Below is that video. I apologize that Dana is only visible for part of it. There were just too many people for us to get close and too many signs being held up to block the camera (both good things). However, give it a watch/listen and you’ll likely come away with the conclusion that it’s not just Park City Municipal and Vail deciding this issue… but it’s our entire community….

That’s a good thing.

Pictures from Today’s Park City “Vail = Fail” Protest

At least 200 hundred people attended today’s protest against Vail trademarking the Park City name… Maybe 201, if we include Vail CEO, Rob Katz, who was in town to meet with Park City Municipal leaders, and came out and talked to protesters (in a friendly way).

Later today we’ll have the video of Dana Williams speech during the event, but for now, here are some pics:










h/t to Melissa for the correction on Rob’s name

Time to Start the War on Cats

Now that Park City has effectively ended the War on Dogs (bravo) by opening up regulations on off-leash dogs, we suppose it is time to turn our attention to another animal that may actually be wreaking more havoc in our ecosystem.

No, this animal isn’t biting you at Round Valley. It isn’t knocking you off your bike on the Rail Trail… but it is killing the wildlife we all know and love. What animal is it? (Ok, we know you know what animal it is from the title). The CAT!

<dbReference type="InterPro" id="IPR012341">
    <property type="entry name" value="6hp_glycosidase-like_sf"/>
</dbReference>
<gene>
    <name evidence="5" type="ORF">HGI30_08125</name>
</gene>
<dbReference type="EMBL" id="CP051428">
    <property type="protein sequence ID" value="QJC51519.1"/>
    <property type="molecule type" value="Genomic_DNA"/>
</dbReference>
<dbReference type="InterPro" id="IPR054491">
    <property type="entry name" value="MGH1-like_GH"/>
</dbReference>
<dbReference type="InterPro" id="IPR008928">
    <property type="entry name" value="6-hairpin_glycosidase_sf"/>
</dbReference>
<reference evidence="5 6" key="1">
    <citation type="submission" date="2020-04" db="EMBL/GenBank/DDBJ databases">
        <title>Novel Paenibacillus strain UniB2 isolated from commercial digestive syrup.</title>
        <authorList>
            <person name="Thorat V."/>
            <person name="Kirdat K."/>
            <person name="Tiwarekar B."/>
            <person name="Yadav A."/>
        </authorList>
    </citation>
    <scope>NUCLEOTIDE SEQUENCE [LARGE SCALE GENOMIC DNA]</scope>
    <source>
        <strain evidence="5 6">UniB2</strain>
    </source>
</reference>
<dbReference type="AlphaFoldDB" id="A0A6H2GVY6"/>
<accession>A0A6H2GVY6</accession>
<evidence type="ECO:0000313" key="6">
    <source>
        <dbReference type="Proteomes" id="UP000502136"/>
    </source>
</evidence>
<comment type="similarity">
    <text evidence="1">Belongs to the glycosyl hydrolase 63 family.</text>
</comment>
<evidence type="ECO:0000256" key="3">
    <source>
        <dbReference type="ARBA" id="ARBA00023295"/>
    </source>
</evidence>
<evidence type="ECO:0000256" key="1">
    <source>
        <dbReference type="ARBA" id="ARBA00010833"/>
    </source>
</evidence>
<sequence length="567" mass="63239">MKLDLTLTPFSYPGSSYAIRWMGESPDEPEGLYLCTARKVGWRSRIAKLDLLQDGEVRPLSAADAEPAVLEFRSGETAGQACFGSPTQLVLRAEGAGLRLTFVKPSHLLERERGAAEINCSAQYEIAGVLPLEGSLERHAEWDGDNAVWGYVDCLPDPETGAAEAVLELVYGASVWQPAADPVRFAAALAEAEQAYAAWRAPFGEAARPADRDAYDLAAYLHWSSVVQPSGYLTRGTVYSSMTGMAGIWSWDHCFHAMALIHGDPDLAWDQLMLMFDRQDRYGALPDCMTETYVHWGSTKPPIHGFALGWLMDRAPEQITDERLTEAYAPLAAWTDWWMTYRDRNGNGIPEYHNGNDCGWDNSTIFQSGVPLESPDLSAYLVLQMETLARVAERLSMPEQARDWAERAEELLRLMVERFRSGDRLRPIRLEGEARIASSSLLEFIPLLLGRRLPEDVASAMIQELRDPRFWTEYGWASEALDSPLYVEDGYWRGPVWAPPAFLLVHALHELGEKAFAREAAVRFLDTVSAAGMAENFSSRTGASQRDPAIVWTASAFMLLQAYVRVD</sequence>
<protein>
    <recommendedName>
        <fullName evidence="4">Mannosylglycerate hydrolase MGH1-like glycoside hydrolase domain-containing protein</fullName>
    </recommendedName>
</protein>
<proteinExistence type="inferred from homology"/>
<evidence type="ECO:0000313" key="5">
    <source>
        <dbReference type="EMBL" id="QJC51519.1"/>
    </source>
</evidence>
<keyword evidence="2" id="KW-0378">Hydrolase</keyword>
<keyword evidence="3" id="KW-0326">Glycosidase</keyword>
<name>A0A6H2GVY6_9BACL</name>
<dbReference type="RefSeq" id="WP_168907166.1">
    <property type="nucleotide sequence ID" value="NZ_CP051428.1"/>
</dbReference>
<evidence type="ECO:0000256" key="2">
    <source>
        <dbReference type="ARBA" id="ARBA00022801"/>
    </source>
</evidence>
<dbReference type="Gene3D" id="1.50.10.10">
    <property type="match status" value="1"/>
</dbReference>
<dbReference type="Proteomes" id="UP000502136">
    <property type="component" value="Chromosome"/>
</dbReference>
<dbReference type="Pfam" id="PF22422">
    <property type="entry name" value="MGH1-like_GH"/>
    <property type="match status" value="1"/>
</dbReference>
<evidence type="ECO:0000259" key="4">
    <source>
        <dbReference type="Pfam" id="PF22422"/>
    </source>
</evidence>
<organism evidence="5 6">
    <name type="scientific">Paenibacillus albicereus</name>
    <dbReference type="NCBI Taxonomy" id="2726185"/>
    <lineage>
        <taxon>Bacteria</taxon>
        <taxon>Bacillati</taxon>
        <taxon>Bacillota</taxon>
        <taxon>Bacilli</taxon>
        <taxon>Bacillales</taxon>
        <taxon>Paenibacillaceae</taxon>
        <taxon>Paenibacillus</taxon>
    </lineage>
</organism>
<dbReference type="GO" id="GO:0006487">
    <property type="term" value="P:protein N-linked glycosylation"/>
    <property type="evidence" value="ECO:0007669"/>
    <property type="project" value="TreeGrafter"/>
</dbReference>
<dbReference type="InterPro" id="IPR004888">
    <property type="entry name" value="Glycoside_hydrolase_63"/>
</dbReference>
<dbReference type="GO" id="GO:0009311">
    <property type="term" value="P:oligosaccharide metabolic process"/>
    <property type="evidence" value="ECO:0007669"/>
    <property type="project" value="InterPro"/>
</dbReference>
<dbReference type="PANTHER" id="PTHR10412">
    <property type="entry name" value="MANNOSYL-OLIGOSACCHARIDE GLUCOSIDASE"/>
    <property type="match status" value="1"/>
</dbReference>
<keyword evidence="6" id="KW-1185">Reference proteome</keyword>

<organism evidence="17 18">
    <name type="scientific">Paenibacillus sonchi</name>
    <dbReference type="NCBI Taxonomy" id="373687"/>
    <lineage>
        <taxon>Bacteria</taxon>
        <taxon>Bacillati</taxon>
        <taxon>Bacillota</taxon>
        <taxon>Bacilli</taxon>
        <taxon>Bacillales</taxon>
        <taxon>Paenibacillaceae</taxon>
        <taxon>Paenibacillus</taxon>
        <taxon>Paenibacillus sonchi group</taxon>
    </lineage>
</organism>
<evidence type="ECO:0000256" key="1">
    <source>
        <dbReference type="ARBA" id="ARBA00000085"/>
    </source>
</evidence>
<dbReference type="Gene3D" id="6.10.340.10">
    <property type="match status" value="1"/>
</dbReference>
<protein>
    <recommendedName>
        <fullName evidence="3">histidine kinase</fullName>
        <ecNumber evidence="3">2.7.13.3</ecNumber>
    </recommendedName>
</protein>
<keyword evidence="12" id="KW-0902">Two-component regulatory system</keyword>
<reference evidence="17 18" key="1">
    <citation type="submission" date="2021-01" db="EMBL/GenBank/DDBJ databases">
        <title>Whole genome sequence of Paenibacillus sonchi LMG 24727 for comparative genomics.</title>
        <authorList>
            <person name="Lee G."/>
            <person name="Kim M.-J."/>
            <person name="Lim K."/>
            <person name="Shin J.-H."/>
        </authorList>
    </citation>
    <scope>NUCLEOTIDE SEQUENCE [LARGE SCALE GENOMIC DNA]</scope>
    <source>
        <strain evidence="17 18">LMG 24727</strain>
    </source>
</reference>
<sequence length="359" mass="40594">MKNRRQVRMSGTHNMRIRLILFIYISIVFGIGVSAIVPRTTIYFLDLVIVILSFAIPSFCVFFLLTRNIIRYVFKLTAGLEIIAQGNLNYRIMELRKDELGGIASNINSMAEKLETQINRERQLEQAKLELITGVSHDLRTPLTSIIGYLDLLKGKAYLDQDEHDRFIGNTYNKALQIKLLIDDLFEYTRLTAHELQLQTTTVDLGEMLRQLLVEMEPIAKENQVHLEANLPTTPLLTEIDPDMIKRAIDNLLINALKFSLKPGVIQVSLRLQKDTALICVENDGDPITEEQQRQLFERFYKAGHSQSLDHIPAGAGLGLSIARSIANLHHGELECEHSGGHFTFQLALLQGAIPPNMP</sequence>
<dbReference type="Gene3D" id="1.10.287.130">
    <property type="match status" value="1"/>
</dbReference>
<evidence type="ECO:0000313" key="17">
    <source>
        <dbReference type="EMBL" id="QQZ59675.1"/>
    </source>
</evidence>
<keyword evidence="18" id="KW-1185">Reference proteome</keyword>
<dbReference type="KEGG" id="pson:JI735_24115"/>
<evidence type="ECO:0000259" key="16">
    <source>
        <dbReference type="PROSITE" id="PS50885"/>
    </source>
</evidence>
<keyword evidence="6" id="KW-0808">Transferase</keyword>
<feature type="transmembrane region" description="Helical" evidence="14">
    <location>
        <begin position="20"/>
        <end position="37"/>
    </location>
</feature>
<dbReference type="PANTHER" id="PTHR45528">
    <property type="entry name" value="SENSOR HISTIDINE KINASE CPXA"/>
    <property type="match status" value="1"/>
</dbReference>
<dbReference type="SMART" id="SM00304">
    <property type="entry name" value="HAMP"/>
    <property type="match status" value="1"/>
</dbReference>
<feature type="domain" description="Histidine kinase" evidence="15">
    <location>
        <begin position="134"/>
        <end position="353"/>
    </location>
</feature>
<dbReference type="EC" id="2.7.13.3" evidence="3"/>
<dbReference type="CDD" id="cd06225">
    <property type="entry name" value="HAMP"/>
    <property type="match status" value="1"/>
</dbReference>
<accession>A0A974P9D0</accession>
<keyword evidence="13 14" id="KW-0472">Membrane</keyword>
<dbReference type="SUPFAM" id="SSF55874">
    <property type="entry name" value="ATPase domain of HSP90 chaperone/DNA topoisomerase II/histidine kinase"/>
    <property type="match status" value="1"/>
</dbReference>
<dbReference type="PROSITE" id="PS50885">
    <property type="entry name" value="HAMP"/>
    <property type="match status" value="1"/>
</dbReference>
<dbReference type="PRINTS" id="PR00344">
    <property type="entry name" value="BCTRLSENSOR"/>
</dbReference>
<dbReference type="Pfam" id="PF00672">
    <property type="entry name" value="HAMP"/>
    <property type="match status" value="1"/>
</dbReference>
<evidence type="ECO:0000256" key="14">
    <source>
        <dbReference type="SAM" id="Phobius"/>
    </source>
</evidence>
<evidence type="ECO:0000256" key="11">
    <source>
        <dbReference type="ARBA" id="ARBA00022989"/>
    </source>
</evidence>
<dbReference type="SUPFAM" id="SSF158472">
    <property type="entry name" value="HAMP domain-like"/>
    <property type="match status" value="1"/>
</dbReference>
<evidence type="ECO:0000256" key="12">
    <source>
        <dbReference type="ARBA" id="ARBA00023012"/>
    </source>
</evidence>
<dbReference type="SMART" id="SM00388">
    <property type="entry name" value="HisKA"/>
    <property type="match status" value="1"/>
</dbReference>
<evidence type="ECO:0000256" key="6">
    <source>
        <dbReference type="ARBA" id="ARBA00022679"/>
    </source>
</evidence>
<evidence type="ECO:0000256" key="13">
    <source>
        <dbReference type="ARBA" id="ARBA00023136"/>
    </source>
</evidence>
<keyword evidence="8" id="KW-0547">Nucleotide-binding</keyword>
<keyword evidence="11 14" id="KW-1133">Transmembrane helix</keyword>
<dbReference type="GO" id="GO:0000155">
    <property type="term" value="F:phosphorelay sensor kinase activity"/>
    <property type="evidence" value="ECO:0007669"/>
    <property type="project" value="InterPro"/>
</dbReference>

A reader sent in an article from the Washington Post highlighting the damage cats do to our environment. According to the Washington Post report, “Outdoor are the leading cause of death among both birds and mammals in the United States, according to a new study, killing 1.4 billion to 3.7 billion birds each year.” According to the study cited from Nature Communications, “Researchers estimate that one pet cat kills one to 34 birds a year, while a feral cat kills 23 to 46 birds annually. As a result, the new study provides a wide range of the total bird death count.”

I know that our community’s focus on animal deaths is centered on moose hit by cars. However, is a moose or elk life more important than a bird or marmot? Probably not. Something is still killed that we wished wasn’t so (and for no reason… there is no value in it).

So, do we call for a ban on cats in Park City? Do we start a campaign to eradicate feral cats? No. But it does put priorities in order. We spent years talking about off-leash dogs that anger people (and in some cases have bitten people…although our area’s numbers are below average). However, we haven’t spent one minute discussing a species that has likely killed thousands of wild animals in the past couple of years.

Why not? Good question.

h/t to the reader who sent this in